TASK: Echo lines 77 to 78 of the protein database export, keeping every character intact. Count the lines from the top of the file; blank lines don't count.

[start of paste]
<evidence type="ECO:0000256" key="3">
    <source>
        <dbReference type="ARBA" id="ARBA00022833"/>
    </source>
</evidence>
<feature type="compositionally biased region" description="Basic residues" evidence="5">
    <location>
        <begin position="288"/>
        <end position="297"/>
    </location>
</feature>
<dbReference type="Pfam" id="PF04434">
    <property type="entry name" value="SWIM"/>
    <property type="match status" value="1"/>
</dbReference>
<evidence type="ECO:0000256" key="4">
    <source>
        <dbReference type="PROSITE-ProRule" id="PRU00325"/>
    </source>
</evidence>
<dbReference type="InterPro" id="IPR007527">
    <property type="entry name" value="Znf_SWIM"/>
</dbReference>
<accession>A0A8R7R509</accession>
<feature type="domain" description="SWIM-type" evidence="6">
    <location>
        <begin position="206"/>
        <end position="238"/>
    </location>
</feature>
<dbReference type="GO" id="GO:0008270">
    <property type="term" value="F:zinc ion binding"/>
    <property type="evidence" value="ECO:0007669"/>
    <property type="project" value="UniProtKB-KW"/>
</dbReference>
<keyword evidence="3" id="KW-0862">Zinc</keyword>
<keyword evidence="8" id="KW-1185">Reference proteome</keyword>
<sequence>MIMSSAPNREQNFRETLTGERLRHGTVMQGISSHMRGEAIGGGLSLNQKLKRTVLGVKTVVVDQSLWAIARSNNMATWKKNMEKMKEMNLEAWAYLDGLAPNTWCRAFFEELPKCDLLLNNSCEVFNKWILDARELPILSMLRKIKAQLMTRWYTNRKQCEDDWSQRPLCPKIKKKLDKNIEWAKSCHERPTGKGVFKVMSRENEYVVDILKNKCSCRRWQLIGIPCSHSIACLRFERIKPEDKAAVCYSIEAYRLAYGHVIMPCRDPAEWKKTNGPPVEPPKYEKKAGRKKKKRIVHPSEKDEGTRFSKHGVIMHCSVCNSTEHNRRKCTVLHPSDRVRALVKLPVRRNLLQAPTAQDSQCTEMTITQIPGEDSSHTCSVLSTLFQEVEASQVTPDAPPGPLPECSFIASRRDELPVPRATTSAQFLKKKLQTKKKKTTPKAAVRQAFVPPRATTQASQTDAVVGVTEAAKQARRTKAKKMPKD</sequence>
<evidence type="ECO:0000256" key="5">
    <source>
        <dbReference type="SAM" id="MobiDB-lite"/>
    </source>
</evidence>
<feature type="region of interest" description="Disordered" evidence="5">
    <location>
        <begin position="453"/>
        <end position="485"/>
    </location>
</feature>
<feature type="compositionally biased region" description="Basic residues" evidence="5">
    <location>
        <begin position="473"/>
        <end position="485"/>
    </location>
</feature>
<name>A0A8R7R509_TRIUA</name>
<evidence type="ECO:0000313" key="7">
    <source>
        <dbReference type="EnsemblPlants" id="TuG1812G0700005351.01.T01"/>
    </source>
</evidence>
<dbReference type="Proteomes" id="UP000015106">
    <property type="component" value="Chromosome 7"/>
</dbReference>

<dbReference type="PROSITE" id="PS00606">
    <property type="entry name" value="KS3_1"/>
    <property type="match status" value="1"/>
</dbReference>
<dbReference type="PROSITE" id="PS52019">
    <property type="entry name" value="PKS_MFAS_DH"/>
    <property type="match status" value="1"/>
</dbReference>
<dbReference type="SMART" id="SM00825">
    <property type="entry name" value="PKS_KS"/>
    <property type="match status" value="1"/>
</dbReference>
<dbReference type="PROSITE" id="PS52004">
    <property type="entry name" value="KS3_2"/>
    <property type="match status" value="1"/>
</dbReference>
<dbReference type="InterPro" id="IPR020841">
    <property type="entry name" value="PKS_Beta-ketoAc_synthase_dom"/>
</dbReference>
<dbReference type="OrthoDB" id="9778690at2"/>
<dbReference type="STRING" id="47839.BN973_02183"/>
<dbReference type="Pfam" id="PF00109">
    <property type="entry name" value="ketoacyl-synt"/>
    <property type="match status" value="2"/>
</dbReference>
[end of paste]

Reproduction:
<dbReference type="PROSITE" id="PS52004">
    <property type="entry name" value="KS3_2"/>